This book is designed to help you quickly gain control of the planning, implementation, and recording of your project. All the essentials for using Microsoft Project 98 effectively are included, but I've omitted as much theory as possible, giving you only as much as you need to make good choices. If you need more details, you should see my comprehensive guide Special Edition Using Microsoft Projectm 98, published by Que.

How This Book Is Organized

Part I, "Getting Started with a Basic Schedule" (Hours 1 through 3), gets you up and running quickly with Microsoft Project 98. You learn early how to manage the main screen that displays project data, how to start a new project, and how to put together the list of tasks or things to do in the project.

Part II, "Developing the Timeline" (Hours 4 and 5), shows you how to give Microsoft Project the information it needs to turn the list of tasks into a reasonable schedule of dates for working on the tasks.

Part III, "Displaying and Printing Your Schedule" (Hours 6 through 8), shows you some of the alternative ways you can view a project in Microsoft Project 98 and then shows you how to get printed reports and copies of the project that look the way you want them to look.

Part IV, "Assigning the Resources and Costs to Tasks" (Hours 9 through 13), is where you learn how to let Project know who is going to do the work, when they are available, and how much it costs to use them and the other resources they need to do the work. This section also deals with how changes in resource availability and assignments can affect your schedule.

Part V, "Finalizing and Publishing Your Plan" (Hours 14 through 16), covers the steps you should take to review and optimize your plan. You will also see how to generate reports that explain the project in varying levels of detail, including how to publish your project on Web pages.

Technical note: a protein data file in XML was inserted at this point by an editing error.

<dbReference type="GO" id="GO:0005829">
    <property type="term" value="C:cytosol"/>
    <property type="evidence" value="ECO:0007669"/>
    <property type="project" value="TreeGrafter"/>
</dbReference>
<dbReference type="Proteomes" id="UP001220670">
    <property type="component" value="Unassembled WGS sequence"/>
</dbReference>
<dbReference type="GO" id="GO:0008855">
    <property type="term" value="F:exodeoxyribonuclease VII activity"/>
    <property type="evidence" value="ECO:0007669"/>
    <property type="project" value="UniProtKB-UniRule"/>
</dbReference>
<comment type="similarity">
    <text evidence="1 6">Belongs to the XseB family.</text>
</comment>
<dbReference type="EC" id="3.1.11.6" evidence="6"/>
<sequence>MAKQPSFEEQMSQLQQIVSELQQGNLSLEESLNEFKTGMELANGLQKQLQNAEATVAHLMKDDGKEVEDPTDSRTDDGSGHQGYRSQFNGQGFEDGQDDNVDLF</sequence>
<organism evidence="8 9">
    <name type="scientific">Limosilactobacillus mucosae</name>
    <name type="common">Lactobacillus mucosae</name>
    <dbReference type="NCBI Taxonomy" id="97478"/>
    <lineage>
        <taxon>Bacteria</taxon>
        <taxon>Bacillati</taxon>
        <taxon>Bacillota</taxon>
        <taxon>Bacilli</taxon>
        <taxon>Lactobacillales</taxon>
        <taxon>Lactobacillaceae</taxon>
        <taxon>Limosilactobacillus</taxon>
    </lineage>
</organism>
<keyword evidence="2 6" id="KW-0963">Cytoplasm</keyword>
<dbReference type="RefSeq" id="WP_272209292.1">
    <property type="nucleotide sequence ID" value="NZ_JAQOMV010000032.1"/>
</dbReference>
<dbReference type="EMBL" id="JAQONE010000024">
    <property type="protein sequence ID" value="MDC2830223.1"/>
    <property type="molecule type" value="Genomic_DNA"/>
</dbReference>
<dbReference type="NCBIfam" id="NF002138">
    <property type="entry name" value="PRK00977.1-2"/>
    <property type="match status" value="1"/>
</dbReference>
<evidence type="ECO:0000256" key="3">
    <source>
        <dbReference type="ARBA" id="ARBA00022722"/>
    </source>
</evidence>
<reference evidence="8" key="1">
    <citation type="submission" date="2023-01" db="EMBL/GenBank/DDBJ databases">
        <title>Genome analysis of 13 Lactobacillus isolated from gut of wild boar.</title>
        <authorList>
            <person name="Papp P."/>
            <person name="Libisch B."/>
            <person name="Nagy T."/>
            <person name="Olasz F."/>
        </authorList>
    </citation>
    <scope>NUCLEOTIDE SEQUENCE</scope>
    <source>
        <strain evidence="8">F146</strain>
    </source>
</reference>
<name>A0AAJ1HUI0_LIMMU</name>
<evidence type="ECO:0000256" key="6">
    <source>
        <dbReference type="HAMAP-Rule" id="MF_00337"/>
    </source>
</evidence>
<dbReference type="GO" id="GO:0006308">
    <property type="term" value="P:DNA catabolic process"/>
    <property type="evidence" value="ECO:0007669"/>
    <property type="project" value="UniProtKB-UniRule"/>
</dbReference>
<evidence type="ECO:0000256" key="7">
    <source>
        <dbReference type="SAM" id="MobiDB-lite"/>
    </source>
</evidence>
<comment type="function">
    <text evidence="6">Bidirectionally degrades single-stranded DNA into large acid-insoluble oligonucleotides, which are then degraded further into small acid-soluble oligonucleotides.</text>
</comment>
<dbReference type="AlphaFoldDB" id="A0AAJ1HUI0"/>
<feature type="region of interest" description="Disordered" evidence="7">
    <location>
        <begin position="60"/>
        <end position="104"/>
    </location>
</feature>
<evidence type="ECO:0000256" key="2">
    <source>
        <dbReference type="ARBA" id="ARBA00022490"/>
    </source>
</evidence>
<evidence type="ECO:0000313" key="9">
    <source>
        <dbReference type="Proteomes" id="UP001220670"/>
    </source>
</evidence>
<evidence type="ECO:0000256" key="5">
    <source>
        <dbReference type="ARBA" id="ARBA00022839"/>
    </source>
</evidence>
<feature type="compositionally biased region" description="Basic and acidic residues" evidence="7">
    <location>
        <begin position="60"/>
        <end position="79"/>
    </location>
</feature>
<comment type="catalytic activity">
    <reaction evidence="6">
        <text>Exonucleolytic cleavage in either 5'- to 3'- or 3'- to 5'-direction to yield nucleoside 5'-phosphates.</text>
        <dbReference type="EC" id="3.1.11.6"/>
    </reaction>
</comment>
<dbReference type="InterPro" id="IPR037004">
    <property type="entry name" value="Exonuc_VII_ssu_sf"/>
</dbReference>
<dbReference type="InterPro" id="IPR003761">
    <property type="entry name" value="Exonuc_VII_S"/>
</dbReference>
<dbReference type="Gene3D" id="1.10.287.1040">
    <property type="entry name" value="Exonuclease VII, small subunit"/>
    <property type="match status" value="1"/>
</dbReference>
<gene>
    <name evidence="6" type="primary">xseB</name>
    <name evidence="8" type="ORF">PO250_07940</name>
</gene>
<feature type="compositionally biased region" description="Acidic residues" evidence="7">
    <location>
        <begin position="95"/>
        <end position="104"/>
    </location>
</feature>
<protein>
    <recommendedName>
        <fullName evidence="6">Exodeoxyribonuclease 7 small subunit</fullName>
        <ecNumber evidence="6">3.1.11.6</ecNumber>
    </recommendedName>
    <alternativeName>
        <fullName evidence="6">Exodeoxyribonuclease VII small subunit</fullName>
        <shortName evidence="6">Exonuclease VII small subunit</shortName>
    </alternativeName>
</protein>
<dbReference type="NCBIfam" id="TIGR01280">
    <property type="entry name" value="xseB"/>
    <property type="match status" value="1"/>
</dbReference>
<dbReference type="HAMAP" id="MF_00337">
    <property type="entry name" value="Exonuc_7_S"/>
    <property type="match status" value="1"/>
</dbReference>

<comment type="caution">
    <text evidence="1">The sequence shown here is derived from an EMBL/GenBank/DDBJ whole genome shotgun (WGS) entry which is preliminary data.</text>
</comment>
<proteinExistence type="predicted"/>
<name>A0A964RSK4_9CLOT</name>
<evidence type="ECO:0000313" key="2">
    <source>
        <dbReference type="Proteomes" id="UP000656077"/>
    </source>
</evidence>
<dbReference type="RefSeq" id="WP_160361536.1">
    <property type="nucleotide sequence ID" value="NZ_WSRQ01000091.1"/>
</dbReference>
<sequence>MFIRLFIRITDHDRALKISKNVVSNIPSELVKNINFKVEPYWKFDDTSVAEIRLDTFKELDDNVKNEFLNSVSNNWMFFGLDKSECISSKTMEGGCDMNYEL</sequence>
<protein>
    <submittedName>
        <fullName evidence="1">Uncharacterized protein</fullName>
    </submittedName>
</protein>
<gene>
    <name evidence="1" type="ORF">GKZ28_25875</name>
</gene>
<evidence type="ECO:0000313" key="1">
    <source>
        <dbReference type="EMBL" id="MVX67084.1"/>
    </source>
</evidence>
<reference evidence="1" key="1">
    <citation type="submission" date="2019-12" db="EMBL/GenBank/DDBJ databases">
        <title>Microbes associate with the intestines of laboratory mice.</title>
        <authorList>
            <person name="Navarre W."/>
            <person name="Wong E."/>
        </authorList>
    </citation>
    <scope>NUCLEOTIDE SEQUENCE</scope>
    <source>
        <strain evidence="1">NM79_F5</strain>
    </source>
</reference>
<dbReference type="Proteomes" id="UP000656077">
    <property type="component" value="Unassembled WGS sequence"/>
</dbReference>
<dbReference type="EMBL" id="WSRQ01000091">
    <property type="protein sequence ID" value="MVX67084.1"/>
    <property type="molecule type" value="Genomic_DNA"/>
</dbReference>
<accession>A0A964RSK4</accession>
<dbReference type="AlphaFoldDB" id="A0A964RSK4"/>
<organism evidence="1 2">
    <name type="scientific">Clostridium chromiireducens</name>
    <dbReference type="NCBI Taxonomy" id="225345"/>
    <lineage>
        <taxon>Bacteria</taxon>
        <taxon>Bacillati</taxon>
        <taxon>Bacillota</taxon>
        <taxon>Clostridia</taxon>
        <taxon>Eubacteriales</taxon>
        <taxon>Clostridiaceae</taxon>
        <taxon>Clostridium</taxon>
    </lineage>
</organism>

Part VI, "Managing and Tracking the Project" (Hours 17 and 18), explains how to track progress after the work is underway and how to analyze the progress to help keep things on track.

Part VII, "Beyond One Project, One Application" (Hours 19 through 21), expands your horizons to include combining multiple project plans into a master plan, using the workgroup features of Project to communicate changes and progress via email and the Internet, and exchanging data between Microsoft Project and other software applications.

Part VIII, "Customizing Microsoft Project" (Hours 22 through 24), shows you how to create your own reports and views of the project data, how to create macros to automate processes, and how to customize the toolbars and menus.

Conventions Used in This Book

This book uses the following conventions:

Text that you type and text that you see onscreen appear in monospace type:

It will look like this.

Note

A Note presents interesting information related to the discussion.


Tip

A Tip offers advice or shows you an easier way to do something.


Caution

A Caution alerts you to a possible problem and gives you advice on how to avoid it.


New terms are introduced using the New Term icon.